Thai Spiced Mango Tapioca Pudding

Fresh ginger, Thai basil, kaffir lime, lemongrass, fresh mango, tapioca, cream, coconut milk and cayenne..

Thai Spiced Mango Tapioca Pudding

Thai Spiced Mango Tapioca Pudding (adapted from a recipe by Elizabeth Falkner)

1 tablespoon fresh ginger, peeled and sliced
1/2 tablespoon fresh galangal, peeled and sliced
4 Thai basil leaves
2-3 sprigs fresh cilantro
1-2 small kaffir lime leaves
1 1/2 teaspoons fresh lemongrass, sliced
1 cup filtered water
1/2 cup fresh cream
1/4 cup organic palm sugar
1/3 cup Bot Bang (Thai pearl tapioca)
1/2 cup heavy coconut milk
1 small fresh mango, diced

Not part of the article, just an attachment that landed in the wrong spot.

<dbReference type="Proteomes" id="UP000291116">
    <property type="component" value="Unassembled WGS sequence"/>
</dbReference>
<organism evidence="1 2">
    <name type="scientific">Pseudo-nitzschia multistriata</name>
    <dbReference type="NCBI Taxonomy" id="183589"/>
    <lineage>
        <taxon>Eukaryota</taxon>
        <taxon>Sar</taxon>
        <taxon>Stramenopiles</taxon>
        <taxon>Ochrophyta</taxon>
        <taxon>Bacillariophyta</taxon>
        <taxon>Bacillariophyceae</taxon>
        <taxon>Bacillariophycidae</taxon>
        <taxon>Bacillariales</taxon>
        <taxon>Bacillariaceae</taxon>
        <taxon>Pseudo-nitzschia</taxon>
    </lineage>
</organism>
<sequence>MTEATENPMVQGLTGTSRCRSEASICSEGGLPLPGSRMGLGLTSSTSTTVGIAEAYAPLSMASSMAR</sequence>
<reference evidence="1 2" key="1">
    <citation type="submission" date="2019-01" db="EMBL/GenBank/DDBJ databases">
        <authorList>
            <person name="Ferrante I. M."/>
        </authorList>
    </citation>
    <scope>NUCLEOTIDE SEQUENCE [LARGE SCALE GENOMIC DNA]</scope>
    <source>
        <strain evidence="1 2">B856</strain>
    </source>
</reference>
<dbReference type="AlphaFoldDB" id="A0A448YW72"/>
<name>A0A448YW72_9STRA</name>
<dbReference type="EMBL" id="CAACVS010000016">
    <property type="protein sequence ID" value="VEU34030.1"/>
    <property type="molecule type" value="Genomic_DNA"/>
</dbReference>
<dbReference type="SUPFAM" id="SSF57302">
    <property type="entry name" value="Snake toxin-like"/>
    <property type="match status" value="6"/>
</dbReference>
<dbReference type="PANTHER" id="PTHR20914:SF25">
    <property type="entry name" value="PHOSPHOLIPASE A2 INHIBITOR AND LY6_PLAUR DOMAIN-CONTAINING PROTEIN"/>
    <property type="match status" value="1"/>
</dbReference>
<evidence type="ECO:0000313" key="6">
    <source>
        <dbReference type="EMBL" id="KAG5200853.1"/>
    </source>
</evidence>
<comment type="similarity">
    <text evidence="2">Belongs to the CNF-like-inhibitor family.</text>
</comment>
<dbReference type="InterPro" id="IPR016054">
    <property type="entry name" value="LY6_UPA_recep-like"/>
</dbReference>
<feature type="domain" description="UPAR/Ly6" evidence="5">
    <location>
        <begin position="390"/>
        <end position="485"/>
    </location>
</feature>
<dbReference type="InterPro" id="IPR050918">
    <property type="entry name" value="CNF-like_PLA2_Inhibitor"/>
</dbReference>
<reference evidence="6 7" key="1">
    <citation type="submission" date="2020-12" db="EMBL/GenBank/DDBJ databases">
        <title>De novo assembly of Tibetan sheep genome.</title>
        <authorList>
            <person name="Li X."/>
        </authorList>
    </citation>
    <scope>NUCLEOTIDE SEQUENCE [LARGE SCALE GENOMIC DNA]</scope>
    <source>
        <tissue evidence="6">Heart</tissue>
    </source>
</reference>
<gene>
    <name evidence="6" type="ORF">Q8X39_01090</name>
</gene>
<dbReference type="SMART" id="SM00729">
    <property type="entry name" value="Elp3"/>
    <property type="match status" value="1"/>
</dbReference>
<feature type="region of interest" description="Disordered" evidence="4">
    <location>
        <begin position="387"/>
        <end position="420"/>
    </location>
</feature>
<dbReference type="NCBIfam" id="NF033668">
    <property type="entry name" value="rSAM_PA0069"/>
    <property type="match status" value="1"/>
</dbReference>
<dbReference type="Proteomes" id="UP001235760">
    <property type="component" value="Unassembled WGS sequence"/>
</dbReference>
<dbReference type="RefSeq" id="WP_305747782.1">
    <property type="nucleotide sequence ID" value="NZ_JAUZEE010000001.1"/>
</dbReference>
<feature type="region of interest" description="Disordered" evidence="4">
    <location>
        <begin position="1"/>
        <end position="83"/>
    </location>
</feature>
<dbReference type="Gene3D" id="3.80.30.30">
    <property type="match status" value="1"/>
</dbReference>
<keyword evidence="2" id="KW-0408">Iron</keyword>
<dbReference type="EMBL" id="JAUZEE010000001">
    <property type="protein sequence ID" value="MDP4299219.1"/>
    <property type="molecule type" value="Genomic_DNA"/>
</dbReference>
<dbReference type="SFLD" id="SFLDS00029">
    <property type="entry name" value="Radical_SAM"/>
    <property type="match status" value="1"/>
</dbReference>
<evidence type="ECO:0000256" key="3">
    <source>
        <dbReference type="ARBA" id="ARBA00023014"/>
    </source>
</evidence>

cayenne pepper

Combine ginger, galangal, basil, cilantro, lime leaves and lemongrass in the bowl of a food processor and pulse 3-4 times.  Transfer to a heavy saucepan and add 1 cup cold water.  Bring to a boil, then remove from heat and allow to steep for 20 minutes.  Strain liquid into another heavy saucepan, pressing on the solids with the back of a wooden spoon to release as much liquid as possible.

Add cream and sugar to the decoction and bring to a boil.  Stir in tapioca, reduce heat and simmer, stirring often until reduced in volume by about a third, about 1/2 hour.

Stir in mango, cover and allow to cool 10 minutes.

To serve, spoon pudding into a glass or shallow plate and sprinkle with cayenne pepper.  Garnish with basil and crystallized ginger.